Responsibilities in Setting Strategic Direction


The responsibility for setting strategic direction is a collaborative responsibility that starts at the highest levels of the organization and then cascades down throughout the organization as goals and objectives are established, and strategies and tactics are formulated. In organizations that are governed by boards of directors, the boards will set the overall strategic direction. In smaller organizations, that direction may come from the owner, or the senior leaders of the organization. In either case, the responsibilities will be the same.

Establishing the Organization's Mission, Vision and Values

An organization's mission, vision and values guide the direction of the organization and are established at its highest level. In organizations with boards of directors, the board is responsible for establishing the mission, vision and values. The mission is an indication of why the company exists and who it exists to serve. The vision is a statement of an organization's long-range intended outcomes. Values are statements of what the organization stands for -- or will not stand for.

Gathering Input From Internal and External Sources

In setting strategic direction for an organization it is important to consider both internal and external factors that may impact its success. Internal factors may include such things as employee turnover, employee satisfaction, sales data or customer service data. External data may include information about competitors, the economic landscape, industry data and market data. Having a process in place to continually monitor and review data can be an important way to ensure that the organization is avoiding blind spots that may impact its ability to achieve desired outcomes.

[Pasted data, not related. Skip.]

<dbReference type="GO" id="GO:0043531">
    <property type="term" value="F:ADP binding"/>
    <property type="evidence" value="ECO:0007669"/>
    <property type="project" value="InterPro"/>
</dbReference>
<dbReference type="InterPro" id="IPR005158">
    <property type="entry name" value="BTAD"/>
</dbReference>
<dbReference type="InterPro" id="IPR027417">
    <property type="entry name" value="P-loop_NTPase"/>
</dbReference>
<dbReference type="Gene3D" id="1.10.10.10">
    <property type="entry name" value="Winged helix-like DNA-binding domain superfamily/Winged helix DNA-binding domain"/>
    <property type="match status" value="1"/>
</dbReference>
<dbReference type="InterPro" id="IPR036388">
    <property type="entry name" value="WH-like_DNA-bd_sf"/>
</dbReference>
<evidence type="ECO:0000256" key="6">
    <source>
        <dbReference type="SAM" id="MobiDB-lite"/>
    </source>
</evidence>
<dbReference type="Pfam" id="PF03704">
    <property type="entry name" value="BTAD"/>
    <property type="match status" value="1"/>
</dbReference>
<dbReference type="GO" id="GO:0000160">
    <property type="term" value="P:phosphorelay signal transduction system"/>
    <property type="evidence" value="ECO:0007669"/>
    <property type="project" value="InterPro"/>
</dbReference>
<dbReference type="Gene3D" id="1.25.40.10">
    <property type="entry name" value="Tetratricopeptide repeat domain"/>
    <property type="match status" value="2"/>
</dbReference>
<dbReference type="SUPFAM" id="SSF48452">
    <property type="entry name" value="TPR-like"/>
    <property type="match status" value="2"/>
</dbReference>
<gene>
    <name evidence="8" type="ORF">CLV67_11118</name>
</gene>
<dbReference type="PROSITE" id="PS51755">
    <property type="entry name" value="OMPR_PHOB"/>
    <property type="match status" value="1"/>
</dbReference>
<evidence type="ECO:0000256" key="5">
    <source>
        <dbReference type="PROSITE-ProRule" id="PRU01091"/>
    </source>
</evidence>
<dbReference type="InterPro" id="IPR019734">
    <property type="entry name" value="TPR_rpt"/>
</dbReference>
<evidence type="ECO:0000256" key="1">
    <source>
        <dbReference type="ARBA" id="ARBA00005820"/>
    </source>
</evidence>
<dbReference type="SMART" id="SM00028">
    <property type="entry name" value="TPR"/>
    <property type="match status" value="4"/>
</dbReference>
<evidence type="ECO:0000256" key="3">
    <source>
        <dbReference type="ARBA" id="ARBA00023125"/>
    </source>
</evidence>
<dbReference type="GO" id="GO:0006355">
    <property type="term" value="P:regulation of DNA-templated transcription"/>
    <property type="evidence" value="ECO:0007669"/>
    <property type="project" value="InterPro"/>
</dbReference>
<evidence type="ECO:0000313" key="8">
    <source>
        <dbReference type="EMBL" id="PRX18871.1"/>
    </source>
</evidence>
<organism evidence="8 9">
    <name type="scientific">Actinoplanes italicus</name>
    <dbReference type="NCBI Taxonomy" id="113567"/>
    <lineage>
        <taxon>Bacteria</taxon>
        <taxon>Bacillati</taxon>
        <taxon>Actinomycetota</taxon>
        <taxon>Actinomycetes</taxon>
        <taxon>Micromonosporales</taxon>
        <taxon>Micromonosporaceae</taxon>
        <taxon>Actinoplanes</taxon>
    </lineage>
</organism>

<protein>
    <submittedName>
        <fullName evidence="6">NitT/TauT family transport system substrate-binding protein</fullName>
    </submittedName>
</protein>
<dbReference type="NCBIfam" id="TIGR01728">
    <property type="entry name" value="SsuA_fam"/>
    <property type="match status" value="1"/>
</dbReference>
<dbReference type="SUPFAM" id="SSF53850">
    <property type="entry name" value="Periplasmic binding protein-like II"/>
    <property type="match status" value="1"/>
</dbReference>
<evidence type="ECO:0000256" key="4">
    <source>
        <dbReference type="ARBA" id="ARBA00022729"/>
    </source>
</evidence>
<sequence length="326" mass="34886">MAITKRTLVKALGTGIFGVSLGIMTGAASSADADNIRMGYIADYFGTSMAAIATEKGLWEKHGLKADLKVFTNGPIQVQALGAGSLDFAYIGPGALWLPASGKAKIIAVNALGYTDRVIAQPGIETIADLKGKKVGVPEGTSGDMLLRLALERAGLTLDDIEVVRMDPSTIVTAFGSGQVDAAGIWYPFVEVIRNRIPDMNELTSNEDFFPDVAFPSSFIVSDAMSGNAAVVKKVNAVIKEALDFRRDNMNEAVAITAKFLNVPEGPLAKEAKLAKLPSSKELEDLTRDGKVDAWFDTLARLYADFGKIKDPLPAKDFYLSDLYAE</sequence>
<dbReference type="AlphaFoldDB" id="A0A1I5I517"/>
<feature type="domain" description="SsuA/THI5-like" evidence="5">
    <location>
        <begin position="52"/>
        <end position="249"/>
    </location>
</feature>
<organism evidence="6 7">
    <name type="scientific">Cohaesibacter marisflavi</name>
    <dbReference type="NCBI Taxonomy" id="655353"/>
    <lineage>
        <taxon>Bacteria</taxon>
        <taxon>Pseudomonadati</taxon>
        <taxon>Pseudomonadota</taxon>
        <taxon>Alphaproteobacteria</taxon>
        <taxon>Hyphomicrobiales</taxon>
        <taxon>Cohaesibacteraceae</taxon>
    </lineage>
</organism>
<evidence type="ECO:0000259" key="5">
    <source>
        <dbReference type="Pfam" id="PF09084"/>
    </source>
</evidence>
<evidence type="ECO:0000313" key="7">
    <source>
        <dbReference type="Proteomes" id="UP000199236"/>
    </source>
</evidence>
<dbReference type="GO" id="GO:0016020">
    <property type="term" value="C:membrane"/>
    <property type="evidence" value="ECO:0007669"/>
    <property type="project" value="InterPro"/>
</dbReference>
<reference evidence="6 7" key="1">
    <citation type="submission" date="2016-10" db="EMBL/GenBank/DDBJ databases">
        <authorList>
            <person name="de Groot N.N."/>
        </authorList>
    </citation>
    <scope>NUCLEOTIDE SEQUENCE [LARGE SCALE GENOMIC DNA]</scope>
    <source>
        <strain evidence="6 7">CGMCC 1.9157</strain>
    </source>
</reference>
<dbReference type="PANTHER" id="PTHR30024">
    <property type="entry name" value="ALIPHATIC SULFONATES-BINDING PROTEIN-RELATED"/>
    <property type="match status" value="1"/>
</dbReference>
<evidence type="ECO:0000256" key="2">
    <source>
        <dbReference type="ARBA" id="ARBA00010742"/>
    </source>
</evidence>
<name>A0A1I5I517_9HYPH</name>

Establishing Goals and Objectives

Goals and objectives identify where the company would like to head and what it would like to achieve. Goals are broad and general; objectives are more specific and should provide enough detail that, after a plan has been implemented, two independent observers could indicate whether or not the objective had been achieved. For example, a goal might be to "increase market share." A related objective might be to increase market share in XYZ geographic area by 25 percent by the end of the third quarter.

Identifying Strategies and Tactics

Strategies and tactics are designed to support goals and objectives and provide specific direction to individual parts of the organization -- or to individuals. Strategies are statements of how goals and objectives will be met -- "create a marketing campaign," for example. Tactics are designed in support of strategies and indicate, specifically, the action steps that will be taken to achieve the strategies. "General RFPs for advertising agencies," for example. Strategies and tactics represent the task lists or "to dos" that the organization will take in support of its overall plan.

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